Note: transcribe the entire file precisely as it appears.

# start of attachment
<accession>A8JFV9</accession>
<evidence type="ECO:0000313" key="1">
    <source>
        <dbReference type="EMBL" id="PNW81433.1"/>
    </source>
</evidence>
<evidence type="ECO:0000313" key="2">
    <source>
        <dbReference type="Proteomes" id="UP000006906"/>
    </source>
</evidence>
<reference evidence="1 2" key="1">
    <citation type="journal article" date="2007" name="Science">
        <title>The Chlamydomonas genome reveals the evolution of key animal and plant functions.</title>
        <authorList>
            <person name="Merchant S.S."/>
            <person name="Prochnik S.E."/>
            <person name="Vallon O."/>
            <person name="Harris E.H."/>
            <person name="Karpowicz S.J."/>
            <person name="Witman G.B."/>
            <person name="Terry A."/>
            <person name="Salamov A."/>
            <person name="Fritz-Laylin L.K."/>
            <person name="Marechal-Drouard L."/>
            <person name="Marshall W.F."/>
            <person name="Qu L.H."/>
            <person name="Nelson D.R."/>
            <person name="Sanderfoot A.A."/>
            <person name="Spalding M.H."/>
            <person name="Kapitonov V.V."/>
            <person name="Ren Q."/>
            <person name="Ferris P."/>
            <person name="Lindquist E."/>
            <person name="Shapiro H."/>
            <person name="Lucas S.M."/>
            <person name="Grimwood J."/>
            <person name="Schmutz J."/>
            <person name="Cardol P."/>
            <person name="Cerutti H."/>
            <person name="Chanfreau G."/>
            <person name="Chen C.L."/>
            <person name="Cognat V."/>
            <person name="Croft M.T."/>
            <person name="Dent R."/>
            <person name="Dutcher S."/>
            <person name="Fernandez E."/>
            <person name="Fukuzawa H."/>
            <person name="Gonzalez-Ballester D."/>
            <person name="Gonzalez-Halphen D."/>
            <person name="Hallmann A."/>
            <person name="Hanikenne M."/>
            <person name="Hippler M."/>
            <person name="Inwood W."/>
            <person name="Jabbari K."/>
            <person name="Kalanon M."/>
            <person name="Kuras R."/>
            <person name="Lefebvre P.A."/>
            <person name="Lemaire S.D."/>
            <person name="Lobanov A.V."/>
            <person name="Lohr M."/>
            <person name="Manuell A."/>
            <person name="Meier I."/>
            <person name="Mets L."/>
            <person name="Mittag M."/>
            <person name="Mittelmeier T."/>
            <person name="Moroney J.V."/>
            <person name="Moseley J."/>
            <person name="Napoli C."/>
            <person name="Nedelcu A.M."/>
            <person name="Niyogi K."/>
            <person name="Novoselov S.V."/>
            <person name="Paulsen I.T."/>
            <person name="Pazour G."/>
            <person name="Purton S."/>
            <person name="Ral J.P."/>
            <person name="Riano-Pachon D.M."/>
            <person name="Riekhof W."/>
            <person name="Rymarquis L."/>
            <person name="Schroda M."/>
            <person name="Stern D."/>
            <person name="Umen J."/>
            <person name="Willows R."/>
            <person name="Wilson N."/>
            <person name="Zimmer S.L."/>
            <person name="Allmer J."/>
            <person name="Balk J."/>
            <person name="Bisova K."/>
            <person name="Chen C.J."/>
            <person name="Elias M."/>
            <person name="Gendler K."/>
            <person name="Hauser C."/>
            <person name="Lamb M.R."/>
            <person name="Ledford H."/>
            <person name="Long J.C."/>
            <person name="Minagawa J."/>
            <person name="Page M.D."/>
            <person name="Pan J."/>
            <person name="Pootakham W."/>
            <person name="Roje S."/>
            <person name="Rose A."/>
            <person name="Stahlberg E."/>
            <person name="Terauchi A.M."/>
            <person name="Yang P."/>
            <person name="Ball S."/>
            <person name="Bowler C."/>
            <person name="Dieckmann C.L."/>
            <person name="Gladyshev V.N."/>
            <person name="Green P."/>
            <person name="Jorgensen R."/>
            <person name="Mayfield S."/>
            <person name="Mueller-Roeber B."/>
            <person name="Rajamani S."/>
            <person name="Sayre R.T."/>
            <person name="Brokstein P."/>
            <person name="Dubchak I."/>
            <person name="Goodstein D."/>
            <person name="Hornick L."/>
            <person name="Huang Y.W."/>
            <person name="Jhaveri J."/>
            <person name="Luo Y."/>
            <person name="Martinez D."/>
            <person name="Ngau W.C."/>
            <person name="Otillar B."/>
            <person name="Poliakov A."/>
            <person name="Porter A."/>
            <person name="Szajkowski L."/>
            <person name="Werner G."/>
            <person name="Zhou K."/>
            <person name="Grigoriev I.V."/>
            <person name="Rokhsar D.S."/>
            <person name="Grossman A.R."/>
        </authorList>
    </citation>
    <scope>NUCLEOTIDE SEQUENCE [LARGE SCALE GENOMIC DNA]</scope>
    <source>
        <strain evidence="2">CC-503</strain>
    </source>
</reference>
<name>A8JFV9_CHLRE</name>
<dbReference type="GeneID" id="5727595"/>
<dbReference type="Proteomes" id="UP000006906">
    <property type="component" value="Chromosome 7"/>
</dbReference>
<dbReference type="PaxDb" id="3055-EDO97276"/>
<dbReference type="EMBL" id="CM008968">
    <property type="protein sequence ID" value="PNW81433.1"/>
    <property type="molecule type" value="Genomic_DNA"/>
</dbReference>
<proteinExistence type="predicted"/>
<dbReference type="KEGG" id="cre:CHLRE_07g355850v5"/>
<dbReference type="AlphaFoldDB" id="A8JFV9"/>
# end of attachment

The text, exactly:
<accession>A8JFV9</accession>
<evidence type="ECO:0000313" key="1">
    <source>
        <dbReference type="EMBL" id="PNW81433.1"/>
    </source>
</evidence>
<evidence type="ECO:0000313" key="2">
    <source>
        <dbReference type="Proteomes" id="UP000006906"/>
    </source>
</evidence>
<reference evidence="1 2" key="1">
    <citation type="journal article" date="2007" name="Science">
        <title>The Chlamydomonas genome reveals the evolution of key animal and plant functions.</title>
        <authorList>
            <person name="Merchant S.S."/>
            <person name="Prochnik S.E."/>
            <person name="Vallon O."/>
            <person name="Harris E.H."/>
            <person name="Karpowicz S.J."/>
            <person name="Witman G.B."/>
            <person name="Terry A."/>
            <person name="Salamov A."/>
            <person name="Fritz-Laylin L.K."/>
            <person name="Marechal-Drouard L."/>
            <person name="Marshall W.F."/>
            <person name="Qu L.H."/>
            <person name="Nelson D.R."/>
            <person name="Sanderfoot A.A."/>
            <person name="Spalding M.H."/>
            <person name="Kapitonov V.V."/>
            <person name="Ren Q."/>
            <person name="Ferris P."/>
            <person name="Lindquist E."/>
            <person name="Shapiro H."/>
            <person name="Lucas S.M."/>
            <person name="Grimwood J."/>
            <person name="Schmutz J."/>
            <person name="Cardol P."/>
            <person name="Cerutti H."/>
            <person name="Chanfreau G."/>
            <person name="Chen C.L."/>
            <person name="Cognat V."/>
            <person name="Croft M.T."/>
            <person name="Dent R."/>
            <person name="Dutcher S."/>
            <person name="Fernandez E."/>
            <person name="Fukuzawa H."/>
            <person name="Gonzalez-Ballester D."/>
            <person name="Gonzalez-Halphen D."/>
            <person name="Hallmann A."/>
            <person name="Hanikenne M."/>
            <person name="Hippler M."/>
            <person name="Inwood W."/>
            <person name="Jabbari K."/>
            <person name="Kalanon M."/>
            <person name="Kuras R."/>
            <person name="Lefebvre P.A."/>
            <person name="Lemaire S.D."/>
            <person name="Lobanov A.V."/>
            <person name="Lohr M."/>
            <person name="Manuell A."/>
            <person name="Meier I."/>
            <person name="Mets L."/>
            <person name="Mittag M."/>
            <person name="Mittelmeier T."/>
            <person name="Moroney J.V."/>
            <person name="Moseley J."/>
            <person name="Napoli C."/>
            <person name="Nedelcu A.M."/>
            <person name="Niyogi K."/>
            <person name="Novoselov S.V."/>
            <person name="Paulsen I.T."/>
            <person name="Pazour G."/>
            <person name="Purton S."/>
            <person name="Ral J.P."/>
            <person name="Riano-Pachon D.M."/>
            <person name="Riekhof W."/>
            <person name="Rymarquis L."/>
            <person name="Schroda M."/>
            <person name="Stern D."/>
            <person name="Umen J."/>
            <person name="Willows R."/>
            <person name="Wilson N."/>
            <person name="Zimmer S.L."/>
            <person name="Allmer J."/>
            <person name="Balk J."/>
            <person name="Bisova K."/>
            <person name="Chen C.J."/>
            <person name="Elias M."/>
            <person name="Gendler K."/>
            <person name="Hauser C."/>
            <person name="Lamb M.R."/>
            <person name="Ledford H."/>
            <person name="Long J.C."/>
            <person name="Minagawa J."/>
            <person name="Page M.D."/>
            <person name="Pan J."/>
            <person name="Pootakham W."/>
            <person name="Roje S."/>
            <person name="Rose A."/>
            <person name="Stahlberg E."/>
            <person name="Terauchi A.M."/>
            <person name="Yang P."/>
            <person name="Ball S."/>
            <person name="Bowler C."/>
            <person name="Dieckmann C.L."/>
            <person name="Gladyshev V.N."/>
            <person name="Green P."/>
            <person name="Jorgensen R."/>
            <person name="Mayfield S."/>
            <person name="Mueller-Roeber B."/>
            <person name="Rajamani S."/>
            <person name="Sayre R.T."/>
            <person name="Brokstein P."/>
            <person name="Dubchak I."/>
            <person name="Goodstein D."/>
            <person name="Hornick L."/>
            <person name="Huang Y.W."/>
            <person name="Jhaveri J."/>
            <person name="Luo Y."/>
            <person name="Martinez D."/>
            <person name="Ngau W.C."/>
            <person name="Otillar B."/>
            <person name="Poliakov A."/>
            <person name="Porter A."/>
            <person name="Szajkowski L."/>
            <person name="Werner G."/>
            <person name="Zhou K."/>
            <person name="Grigoriev I.V."/>
            <person name="Rokhsar D.S."/>
            <person name="Grossman A.R."/>
        </authorList>
    </citation>
    <scope>NUCLEOTIDE SEQUENCE [LARGE SCALE GENOMIC DNA]</scope>
    <source>
        <strain evidence="2">CC-503</strain>
    </source>
</reference>
<name>A8JFV9_CHLRE</name>
<dbReference type="GeneID" id="5727595"/>
<dbReference type="Proteomes" id="UP000006906">
    <property type="component" value="Chromosome 7"/>
</dbReference>
<dbReference type="PaxDb" id="3055-EDO97276"/>
<dbReference type="EMBL" id="CM008968">
    <property type="protein sequence ID" value="PNW81433.1"/>
    <property type="molecule type" value="Genomic_DNA"/>
</dbReference>
<proteinExistence type="predicted"/>
<dbReference type="KEGG" id="cre:CHLRE_07g355850v5"/>
<dbReference type="AlphaFoldDB" id="A8JFV9"/>